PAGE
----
6. ^ Donnelly, J. P. (2005). "Evidence of Past Intense Tropical Cyclones from Backbarrier Salt Pond Sediments: A Case Study from Isla de Culebrita, Puerto Rico, USA" (PDF). Journal of Coastal Research SI42: 201–210. ISSN 0749-0208. Retrieved 2010-11-26. 
  7. ^ Mccloskey, T; G Keller (2009). "5000 year sedimentary record of hurricane strikes on the central coast of Belize". Quaternary International 195 (1-2): 53–68. Bibcode:2009QuInt.195...53M. doi:10.1016/j.quaint.2008.03.003. ISSN 1040-6182. Retrieved 2010-11-25. 
  8. ^ Rappaport, Edward N. "Addendum Hurricane Andrew". National Hurricane Center. National Oceanic and Atmospheric Administration. 
  9. ^ Landsea, Christopher W. "Tropical Cyclone FAQ Subject: D9) What causes each hurricane to have a different maximum wind speed for a given minimum sea-level pressure?". Atlantic Oceanographic and Meteorological Laboratory. National Oceanic and Atmospheric Administration. Retrieved 2006-03-16. 
  10. ^ a b c Staff writer (2010). "Tropical Cyclone Climatology". National Hurricane Center. National Oceanic and Atmospheric Administration. Retrieved 2010-11-30. 
  11. ^ Dorst, Neal (2010-06-10). "Tropical Cyclone FAQ G1) When is hurricane season ?". National Hurricane Center. National Oceanic and Atmospheric Administration. Retrieved 2010-11-30. 
  12. ^ Landsea, Christopher W. (2010-06-08). "Tropical Cyclone FAQ A2) What is a "Cape Verde" hurricane?". Hurricane Research Division — Atlantic Oceanographic and Meteorological Laboratory. National Oceanic and Atmospheric Administration. Retrieved 2010-11-30.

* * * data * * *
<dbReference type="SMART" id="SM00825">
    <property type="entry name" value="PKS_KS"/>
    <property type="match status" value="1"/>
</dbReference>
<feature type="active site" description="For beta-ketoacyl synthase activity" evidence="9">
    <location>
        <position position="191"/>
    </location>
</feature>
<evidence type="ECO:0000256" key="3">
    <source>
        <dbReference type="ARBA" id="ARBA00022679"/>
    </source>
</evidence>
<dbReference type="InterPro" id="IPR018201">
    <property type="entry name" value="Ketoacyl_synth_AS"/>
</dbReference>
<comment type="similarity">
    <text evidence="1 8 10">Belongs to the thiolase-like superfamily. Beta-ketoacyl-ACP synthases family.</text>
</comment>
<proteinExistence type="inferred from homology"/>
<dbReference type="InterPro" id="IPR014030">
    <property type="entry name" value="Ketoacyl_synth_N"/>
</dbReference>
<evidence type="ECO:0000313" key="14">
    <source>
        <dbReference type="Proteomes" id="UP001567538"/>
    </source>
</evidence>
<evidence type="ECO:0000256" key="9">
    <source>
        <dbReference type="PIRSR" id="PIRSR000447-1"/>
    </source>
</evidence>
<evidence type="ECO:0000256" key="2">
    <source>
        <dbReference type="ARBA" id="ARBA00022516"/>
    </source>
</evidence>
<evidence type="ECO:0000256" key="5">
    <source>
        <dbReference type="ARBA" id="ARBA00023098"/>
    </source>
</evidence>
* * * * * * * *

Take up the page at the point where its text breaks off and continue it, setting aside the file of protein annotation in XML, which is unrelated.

13. ^ Landsea, Christopher W (2010-06-08). "Tropical Cyclone FAQ G8) Why do hurricanes hit the East coast of the U.S., but never the West coast?". Atlantic Oceanographic and Meteorological Laboratory. National Oceanic and Atmospheric Administration. Retrieved 2010-11-30. 
  14. ^ Knabb, Richard D.; Rhome, Jamie R.; Brown, Daniel P. (2005-12-20). "Tropical Cyclone Report Hurricane Katrina" (PDF). National Hurricane Center. National Oceanic and Atmospheric Administration. p. 4. Retrieved 30 November 2010. 
  15. ^ Landsea, Christopher W.; Franklin, James L.; McAdie, Colin J.; Beven, John L.; Gross, James M.; Jarvinen, Brian R.; Pasch, Richard J.; Rappaport, Edward N.; Dunion, Jason P.; Dodge, Peter P. (2004). "A Reanalysis of Hurricane Andrew's Intensity" (PDF). Bulletin of the American Meteorological Society 85 (11): 1699. Bibcode:2004BAMS...85.1699L. doi:10.1175/BAMS-85-11-1699. ISSN 0003-0007. Retrieved 2010-11-30. 

External links[edit]